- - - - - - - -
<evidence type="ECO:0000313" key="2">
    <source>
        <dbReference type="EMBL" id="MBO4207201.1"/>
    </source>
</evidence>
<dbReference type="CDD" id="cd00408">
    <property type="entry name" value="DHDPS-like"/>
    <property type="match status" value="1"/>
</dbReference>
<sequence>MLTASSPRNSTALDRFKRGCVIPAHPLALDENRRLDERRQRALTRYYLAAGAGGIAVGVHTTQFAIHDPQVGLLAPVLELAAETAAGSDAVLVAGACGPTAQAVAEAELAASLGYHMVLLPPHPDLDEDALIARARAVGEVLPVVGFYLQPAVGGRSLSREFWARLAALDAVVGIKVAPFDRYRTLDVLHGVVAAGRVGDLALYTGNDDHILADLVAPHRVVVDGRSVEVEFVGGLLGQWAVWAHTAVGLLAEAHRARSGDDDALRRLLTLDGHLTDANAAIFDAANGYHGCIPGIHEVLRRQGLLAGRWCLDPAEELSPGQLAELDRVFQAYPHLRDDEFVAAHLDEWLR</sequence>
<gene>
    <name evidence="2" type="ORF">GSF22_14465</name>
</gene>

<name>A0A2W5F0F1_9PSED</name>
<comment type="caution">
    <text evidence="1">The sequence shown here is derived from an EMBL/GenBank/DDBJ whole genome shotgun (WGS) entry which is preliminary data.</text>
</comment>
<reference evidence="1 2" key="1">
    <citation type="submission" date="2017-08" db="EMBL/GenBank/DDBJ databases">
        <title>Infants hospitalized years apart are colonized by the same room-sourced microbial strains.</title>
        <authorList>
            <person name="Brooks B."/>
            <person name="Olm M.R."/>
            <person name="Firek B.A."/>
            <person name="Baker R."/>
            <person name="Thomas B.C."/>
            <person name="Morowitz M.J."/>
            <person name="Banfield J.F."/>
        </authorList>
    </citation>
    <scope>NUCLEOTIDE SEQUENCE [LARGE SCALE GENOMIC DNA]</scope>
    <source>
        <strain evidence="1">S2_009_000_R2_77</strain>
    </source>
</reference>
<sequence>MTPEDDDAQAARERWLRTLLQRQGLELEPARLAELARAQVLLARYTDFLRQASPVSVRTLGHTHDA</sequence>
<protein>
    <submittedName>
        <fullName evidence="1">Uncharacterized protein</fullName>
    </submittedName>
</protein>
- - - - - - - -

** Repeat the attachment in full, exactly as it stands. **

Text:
<evidence type="ECO:0000313" key="2">
    <source>
        <dbReference type="EMBL" id="MBO4207201.1"/>
    </source>
</evidence>
<dbReference type="CDD" id="cd00408">
    <property type="entry name" value="DHDPS-like"/>
    <property type="match status" value="1"/>
</dbReference>
<sequence>MLTASSPRNSTALDRFKRGCVIPAHPLALDENRRLDERRQRALTRYYLAAGAGGIAVGVHTTQFAIHDPQVGLLAPVLELAAETAAGSDAVLVAGACGPTAQAVAEAELAASLGYHMVLLPPHPDLDEDALIARARAVGEVLPVVGFYLQPAVGGRSLSREFWARLAALDAVVGIKVAPFDRYRTLDVLHGVVAAGRVGDLALYTGNDDHILADLVAPHRVVVDGRSVEVEFVGGLLGQWAVWAHTAVGLLAEAHRARSGDDDALRRLLTLDGHLTDANAAIFDAANGYHGCIPGIHEVLRRQGLLAGRWCLDPAEELSPGQLAELDRVFQAYPHLRDDEFVAAHLDEWLR</sequence>
<gene>
    <name evidence="2" type="ORF">GSF22_14465</name>
</gene>

<name>A0A2W5F0F1_9PSED</name>
<comment type="caution">
    <text evidence="1">The sequence shown here is derived from an EMBL/GenBank/DDBJ whole genome shotgun (WGS) entry which is preliminary data.</text>
</comment>
<reference evidence="1 2" key="1">
    <citation type="submission" date="2017-08" db="EMBL/GenBank/DDBJ databases">
        <title>Infants hospitalized years apart are colonized by the same room-sourced microbial strains.</title>
        <authorList>
            <person name="Brooks B."/>
            <person name="Olm M.R."/>
            <person name="Firek B.A."/>
            <person name="Baker R."/>
            <person name="Thomas B.C."/>
            <person name="Morowitz M.J."/>
            <person name="Banfield J.F."/>
        </authorList>
    </citation>
    <scope>NUCLEOTIDE SEQUENCE [LARGE SCALE GENOMIC DNA]</scope>
    <source>
        <strain evidence="1">S2_009_000_R2_77</strain>
    </source>
</reference>
<sequence>MTPEDDDAQAARERWLRTLLQRQGLELEPARLAELARAQVLLARYTDFLRQASPVSVRTLGHTHDA</sequence>
<protein>
    <submittedName>
        <fullName evidence="1">Uncharacterized protein</fullName>
    </submittedName>
</protein>